Some sites selling cables list the USB 3.0 transfer rate possible at up to 4.8 Gbit/s whereas others say speeds upto 5.0 Gbit/s. Are they rounding up when they list it as up to 5.0 Gbit/s? When is it actually up to 4.8 Gbit/s?

4 Answers 4


5 Gbit/s raw serial rate, 4 Gbit/s after accounting for the overhead of the 8b/10b line code. I am not sure where the 4.8 Gbit/s figure is coming from. Apparently 3.2 Gbit/s is a reasonable real-world performance figure as per Wikipedia, though I am not sure exactly what assumptions were made for this figure.

See: USB 3.0, Data encoding (Wikipedia)


4.8 Gbit/s is probably the result of USB 2.0's 480 Mbit/s multiplied with 10. But USB 3 is not just USB 2 times 10.

5 Gbit/s is correct (but in reality you'll need to subtract overhead and end up below 4 Gbit/s).


625 MByte/s is what is touted, which equals 5 gigabits per second (not rounded), but in reality this is just theoretical; I've never seen this sort of performance.

Following is an article to some real-life tests which are much more in line with my own thoughts on the matter. It is nowhere near ten times faster even though it's supposed to be full duplex.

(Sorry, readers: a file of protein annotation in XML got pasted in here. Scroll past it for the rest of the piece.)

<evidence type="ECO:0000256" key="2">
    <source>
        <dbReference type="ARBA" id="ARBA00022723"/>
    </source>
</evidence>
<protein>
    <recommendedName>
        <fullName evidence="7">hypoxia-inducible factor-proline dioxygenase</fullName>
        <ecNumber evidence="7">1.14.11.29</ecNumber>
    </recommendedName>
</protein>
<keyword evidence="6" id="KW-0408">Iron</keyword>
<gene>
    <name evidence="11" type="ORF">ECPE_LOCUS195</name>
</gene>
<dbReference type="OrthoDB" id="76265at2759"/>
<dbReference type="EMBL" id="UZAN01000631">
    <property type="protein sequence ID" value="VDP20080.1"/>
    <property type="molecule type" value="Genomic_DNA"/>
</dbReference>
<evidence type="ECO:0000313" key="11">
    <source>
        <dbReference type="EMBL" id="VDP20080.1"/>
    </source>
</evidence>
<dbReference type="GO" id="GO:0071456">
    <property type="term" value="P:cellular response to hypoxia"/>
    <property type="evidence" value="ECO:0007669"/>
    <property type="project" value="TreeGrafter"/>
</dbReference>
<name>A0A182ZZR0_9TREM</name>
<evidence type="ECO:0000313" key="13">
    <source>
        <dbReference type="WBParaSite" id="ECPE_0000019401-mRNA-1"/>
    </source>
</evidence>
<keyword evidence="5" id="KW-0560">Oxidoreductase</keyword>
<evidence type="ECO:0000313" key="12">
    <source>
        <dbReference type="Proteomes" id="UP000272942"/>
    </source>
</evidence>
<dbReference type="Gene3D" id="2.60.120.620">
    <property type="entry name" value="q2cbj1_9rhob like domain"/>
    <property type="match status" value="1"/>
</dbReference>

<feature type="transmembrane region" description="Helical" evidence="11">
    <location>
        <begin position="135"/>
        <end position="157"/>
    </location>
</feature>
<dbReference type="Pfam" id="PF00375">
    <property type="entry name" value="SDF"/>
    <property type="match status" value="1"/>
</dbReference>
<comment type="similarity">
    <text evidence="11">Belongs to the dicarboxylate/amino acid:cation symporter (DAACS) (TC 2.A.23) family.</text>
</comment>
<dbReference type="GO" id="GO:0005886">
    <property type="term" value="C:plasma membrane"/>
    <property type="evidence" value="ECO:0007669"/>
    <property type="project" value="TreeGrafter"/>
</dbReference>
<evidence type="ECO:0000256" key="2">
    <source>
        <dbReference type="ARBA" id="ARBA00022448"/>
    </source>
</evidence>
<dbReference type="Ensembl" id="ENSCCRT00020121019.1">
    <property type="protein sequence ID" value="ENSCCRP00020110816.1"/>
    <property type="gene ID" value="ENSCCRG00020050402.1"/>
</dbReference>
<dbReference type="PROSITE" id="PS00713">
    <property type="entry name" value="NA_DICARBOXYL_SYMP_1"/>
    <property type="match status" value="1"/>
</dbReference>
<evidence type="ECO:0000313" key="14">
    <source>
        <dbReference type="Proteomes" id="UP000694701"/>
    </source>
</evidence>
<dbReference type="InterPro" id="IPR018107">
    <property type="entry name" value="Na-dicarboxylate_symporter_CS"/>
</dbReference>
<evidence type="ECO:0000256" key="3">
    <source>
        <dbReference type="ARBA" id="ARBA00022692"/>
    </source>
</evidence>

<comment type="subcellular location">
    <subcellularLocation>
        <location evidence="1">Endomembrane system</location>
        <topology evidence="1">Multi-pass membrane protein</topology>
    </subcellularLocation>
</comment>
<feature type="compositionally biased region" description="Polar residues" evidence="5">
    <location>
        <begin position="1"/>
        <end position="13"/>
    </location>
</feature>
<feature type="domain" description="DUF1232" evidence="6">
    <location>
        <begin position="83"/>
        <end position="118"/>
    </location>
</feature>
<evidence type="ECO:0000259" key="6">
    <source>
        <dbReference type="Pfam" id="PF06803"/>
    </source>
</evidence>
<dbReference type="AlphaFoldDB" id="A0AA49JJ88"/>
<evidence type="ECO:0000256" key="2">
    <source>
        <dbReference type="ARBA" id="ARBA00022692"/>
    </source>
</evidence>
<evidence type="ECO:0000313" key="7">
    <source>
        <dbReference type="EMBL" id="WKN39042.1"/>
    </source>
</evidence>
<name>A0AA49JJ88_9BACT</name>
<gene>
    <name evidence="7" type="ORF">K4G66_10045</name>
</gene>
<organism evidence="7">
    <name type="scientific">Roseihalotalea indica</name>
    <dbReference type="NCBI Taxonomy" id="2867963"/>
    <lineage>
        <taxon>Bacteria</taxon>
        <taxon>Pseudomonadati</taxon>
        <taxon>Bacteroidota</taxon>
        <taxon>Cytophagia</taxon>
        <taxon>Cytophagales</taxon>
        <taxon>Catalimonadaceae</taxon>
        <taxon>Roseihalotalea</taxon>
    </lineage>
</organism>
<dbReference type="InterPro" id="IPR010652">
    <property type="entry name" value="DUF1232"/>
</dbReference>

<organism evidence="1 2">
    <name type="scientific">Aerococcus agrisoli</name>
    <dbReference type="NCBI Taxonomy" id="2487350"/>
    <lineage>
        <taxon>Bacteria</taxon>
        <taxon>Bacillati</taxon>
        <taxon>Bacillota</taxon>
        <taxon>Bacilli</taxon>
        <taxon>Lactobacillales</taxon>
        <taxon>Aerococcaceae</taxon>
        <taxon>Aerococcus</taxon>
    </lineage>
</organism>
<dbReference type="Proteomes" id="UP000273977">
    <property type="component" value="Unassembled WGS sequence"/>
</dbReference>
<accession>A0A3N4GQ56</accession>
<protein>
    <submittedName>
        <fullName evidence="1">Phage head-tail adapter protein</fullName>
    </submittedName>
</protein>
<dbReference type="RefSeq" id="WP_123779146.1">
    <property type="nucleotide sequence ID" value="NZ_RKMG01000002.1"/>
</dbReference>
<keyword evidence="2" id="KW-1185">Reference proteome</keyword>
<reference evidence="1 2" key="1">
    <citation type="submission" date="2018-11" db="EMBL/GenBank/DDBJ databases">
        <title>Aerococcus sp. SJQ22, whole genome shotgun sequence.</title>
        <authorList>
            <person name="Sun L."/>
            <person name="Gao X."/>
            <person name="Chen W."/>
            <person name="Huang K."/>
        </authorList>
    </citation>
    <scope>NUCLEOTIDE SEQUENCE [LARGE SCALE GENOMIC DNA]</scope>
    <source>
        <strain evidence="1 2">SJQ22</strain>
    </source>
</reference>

USB 3.0 Tested: How Fast Is It in the Real World?

  • 1
    I don't think these drives are limited by USB itself, so it's not fair to say USB can't perform close to its theoretical speed.
    – Ruslan
    Oct 21, 2015 at 5:36
  • Just being practical, I never said it couldn't, I said I've never seen that performance
    – Kilisi
    Oct 21, 2015 at 5:39
  • 2
    5 Gbps is the raw serial rate. The 8b10 code has 20% overhead, so the actual data rate is 4 Gbps. Then you have protocol overheads on top of that. It is full duplex, but I think most transfers are going to be quite asymmetrical. Oct 21, 2015 at 7:46
  • good info, I'd never looked into it that far, but makes sense
    – Kilisi
    Oct 21, 2015 at 7:55
  • 1
    Heh, I have been doing a lot of work with high speed serial stuff, mainly 10G ethernet on FPGAs. It's interesting to see how things are rated. USB 3, PCIe, and SATA are all rated at the raw serial rate. All of them use 8b/10b encoding (with a 20% overhead) except for PCIe gen 3 which uses the lower-overhead 128b/130b (1.5% overhead). Gigabit ethernet and 10G ethernet over fiber are both rated at the actual data rate, making the raw serial rates 1.25 Gbit/sec and 10.3125 Gbit/sec (10G ethernet uses 64b/66b with 3% overhead). Oct 23, 2015 at 7:44

According to Wikipedia, USB 3.0 is 5 Gbit/s.

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